Unfaithful (2002)

Genre(s): Drama / Romance
Fox || R - 124 minutes - $14.98 || December 17, 2002
Reviewer: Brian Oliver || Posted On: 2004-09-04


Buy this DVD from Amazon.com!
.:: F I L M ::.
The Film

S P E C I A L
.: F E A T U R E S :.

Special Features

A U D I O &
.:: V I D E O ::.

Audio and Video

.:: O V E R A L L ::.
Overall
.::MOVIE INFORMATION::.
Director: Adrian Lyne
Writer(s): Alvin Sargent (screenplay) and William Broyles Jr. (screenplay)
Cast: Richard Gere, Diane Lane, Olivier Martinez


Theatrical Release Date: May 10, 2002


.::DVD INFORMATION::.
Supplemental Material:
  • Director Commentary
  • Actors' Scene Specific Commentary
  • Deleted Scenes with Optional Commentary
  • An Affair to Remember: On the Set of Unfaithful
  • Anne Coates on Editing
  • A Conversation with Richard Gere, Diane Lane and Olivier Martinez
  • The Charlie Rose Show Interviews Gere, Lane and Lyne
  • Director's Script Notes
  • Theatrical Trailer
  • Fox Flix with Teaser Trailer for Daredevil


Technical Information:
  • Number of Discs: 1
  • Widescreen (1.85)
  • English (Dolby Digital5.1), French (Dolby Digital 2.0 Surround), Spanish (Dolby Digital 2.0 Surround)
  • Subtitles: English, Spanish

Comment on this and other movies on the message board!


.::THE FILM::.

IMAGE

I actually enjoyed this viewing a little more than in the theater. It gained some emotional impact and still looks great. The acting is underrated although Diane Lane has been receiving some buzz for an Oscar nomination for her performance. Other than that, my thoughts remain basically the same. I raised my rating from 3.5 to 4. It most likely will make my initial list of favorites of 2002.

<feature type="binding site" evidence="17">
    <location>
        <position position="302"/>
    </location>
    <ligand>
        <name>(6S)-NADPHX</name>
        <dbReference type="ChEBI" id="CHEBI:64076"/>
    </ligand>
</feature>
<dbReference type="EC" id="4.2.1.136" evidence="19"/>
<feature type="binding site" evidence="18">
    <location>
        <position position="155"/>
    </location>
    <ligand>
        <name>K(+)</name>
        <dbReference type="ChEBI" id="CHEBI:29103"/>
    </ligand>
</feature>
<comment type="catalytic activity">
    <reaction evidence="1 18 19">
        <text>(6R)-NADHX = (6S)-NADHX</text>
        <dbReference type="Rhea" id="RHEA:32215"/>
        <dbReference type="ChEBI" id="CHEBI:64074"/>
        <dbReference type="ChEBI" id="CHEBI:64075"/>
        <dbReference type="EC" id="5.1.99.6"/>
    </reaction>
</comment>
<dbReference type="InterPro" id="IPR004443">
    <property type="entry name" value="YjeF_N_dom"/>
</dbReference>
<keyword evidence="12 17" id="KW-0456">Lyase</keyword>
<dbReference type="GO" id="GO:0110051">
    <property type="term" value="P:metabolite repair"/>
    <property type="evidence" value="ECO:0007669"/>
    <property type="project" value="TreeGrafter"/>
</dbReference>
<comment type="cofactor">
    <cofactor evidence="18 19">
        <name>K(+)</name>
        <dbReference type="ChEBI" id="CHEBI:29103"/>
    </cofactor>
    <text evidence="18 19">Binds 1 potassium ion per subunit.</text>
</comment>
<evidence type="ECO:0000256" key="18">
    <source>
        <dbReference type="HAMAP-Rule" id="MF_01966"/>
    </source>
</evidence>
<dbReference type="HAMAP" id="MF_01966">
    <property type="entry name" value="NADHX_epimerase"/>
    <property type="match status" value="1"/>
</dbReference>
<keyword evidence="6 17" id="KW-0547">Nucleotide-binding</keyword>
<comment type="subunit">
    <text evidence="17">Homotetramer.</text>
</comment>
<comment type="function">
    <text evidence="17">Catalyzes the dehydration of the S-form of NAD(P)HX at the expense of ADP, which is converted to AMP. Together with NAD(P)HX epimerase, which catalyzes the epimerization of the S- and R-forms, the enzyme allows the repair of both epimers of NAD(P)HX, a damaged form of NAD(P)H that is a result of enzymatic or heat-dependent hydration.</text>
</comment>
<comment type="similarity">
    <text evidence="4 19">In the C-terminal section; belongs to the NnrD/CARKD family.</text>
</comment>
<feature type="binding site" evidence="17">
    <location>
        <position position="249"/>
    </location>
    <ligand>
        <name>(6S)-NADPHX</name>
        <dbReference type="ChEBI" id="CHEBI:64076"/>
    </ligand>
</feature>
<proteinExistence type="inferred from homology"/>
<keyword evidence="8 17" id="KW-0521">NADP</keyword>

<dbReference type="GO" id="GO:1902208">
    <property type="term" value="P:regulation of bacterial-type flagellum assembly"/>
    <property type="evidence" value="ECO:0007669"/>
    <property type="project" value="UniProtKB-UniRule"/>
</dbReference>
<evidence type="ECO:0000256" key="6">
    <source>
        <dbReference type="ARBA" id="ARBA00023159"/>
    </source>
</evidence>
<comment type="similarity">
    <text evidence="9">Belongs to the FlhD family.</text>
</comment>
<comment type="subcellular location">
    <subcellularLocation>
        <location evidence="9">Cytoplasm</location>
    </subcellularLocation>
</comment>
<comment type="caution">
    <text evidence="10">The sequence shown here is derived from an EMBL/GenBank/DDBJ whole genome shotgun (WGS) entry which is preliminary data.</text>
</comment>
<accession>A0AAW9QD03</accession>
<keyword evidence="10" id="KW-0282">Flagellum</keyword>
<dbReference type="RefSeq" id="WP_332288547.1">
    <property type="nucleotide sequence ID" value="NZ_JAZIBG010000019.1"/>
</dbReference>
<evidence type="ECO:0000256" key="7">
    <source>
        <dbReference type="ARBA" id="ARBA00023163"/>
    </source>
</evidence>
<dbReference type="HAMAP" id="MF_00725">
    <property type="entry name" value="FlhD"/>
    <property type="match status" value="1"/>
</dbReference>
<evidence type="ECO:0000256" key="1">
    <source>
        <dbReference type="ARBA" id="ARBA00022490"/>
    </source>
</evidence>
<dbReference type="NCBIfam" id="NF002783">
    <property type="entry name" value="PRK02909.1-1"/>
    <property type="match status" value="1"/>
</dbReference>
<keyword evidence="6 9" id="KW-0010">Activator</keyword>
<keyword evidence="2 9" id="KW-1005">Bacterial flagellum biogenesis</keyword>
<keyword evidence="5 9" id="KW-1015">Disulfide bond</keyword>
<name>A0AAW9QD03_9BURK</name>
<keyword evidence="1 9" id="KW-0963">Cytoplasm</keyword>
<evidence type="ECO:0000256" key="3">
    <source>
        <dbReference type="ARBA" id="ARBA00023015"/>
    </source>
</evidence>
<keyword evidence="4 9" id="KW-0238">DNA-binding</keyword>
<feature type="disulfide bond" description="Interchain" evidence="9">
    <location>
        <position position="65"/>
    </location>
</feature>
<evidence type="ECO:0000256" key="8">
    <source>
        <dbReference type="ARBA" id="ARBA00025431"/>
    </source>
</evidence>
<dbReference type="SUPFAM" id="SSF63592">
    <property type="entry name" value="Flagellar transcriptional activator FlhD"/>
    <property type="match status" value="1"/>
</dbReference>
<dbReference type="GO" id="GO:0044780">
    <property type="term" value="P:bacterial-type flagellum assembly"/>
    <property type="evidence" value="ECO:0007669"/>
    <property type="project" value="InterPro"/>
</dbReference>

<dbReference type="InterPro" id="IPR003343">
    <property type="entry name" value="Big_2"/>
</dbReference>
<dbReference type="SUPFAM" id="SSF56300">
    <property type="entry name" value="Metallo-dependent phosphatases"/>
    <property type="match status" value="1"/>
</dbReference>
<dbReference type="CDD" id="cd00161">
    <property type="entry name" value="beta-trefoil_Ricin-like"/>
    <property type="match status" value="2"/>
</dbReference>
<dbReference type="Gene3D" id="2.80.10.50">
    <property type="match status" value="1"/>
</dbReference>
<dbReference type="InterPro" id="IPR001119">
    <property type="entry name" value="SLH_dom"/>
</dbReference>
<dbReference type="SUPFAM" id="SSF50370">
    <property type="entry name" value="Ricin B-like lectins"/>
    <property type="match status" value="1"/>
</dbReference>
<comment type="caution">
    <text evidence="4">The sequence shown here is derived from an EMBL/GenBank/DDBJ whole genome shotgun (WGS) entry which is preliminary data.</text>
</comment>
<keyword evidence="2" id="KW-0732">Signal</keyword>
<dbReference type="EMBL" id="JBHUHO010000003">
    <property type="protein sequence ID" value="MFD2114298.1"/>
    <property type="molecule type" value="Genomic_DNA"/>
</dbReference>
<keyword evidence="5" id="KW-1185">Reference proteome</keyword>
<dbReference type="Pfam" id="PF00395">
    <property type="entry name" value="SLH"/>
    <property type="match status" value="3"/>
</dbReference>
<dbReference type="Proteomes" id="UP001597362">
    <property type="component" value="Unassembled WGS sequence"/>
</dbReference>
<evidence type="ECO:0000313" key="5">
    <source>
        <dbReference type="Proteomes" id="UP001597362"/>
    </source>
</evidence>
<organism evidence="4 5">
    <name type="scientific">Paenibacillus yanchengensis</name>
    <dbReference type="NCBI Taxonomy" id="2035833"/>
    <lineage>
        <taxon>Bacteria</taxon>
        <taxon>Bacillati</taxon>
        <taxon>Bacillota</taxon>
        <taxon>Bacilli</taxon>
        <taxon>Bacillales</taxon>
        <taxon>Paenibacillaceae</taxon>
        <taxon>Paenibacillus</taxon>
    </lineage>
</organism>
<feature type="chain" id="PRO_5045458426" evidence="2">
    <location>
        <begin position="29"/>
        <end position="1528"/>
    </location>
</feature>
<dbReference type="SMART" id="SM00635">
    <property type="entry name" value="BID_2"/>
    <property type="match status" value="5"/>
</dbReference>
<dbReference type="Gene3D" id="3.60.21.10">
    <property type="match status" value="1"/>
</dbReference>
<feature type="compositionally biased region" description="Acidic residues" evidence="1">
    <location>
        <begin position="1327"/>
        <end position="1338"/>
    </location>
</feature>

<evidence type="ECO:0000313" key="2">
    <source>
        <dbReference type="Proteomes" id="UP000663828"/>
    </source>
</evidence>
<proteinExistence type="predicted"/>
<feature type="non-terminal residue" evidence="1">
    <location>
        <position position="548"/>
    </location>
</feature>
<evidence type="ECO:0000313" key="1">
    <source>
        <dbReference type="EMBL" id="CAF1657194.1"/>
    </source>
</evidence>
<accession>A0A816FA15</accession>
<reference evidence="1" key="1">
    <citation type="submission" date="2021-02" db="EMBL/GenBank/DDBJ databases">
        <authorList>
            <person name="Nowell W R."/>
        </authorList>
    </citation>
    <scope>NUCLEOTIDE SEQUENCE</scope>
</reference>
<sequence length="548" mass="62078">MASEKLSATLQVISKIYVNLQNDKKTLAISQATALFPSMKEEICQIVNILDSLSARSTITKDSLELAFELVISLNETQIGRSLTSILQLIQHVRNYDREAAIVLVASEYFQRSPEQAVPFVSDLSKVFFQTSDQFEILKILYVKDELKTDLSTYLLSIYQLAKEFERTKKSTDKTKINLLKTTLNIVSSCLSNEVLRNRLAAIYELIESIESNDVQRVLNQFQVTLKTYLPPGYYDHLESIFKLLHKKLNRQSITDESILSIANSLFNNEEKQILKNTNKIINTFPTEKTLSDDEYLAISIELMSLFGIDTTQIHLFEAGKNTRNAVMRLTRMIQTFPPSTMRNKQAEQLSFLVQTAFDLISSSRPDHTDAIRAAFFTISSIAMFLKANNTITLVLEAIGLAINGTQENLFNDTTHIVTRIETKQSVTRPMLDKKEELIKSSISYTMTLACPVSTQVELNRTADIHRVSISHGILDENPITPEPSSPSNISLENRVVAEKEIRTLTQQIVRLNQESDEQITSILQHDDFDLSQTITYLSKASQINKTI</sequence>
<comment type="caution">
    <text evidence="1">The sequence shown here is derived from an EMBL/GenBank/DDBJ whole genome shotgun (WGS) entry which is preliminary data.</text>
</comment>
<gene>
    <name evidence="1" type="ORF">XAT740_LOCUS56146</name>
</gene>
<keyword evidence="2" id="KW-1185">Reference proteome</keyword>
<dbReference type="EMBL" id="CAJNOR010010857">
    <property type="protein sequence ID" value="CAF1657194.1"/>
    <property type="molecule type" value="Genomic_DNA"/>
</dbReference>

Original Review:
There are some movies that just cannot be categorized; Unfaithful is one of those films. It has many messages and themes flow through it making it somewhat tough to pin down. If you want a reference point, watch In the Bedroom.

Edward Sumner (Gere) is a happily married man, with a son and beautiful wife Connie (Lane) and makes his living as the owner of an armored van company. From what I saw of the Sumner household, they both seemed happy, they both seem to have a normal, healthy 8-year-old son and they both seem content with life. Edward is a silly goof at times without looking too like a complete idiot while Connie takes care of the house in the mornings before putting together fundraisers and auctions during the day. All in all, it looks like the ideal family anyone would want.

One day Connie, shopping for her son's ninth birthday, gets caught in a major windstorm and accidentally runs, literally, into Paul Martel (Martinez), a handsome book dealer. He invites her to his apartment to clean her wounds and before you know it, trip after trip back to his place, Connie is having a full-fledged affair with this Frenchman.

The two leads are splendid. Richard Gere after playing the guy who sweeps women off their feet for so many years is the one getting the wool pulled over his eyes. I am not a fan of Gere and have only enjoyed a few of his films, however, here he is a charming and sympathetic character that one can root for despite how we feel about his actions.

Opposite Gere is the lovely and beautiful Diane Lane, who is one of the most underrated actresses working today. She has put forth great performances in the past including for The Perfect Storm, but nothing comes close to her role in this movie. Although it is early in the year (something against her) she deserves at least a Golden Globe nomination next year because so far I have not seen a better performance from an actress this year.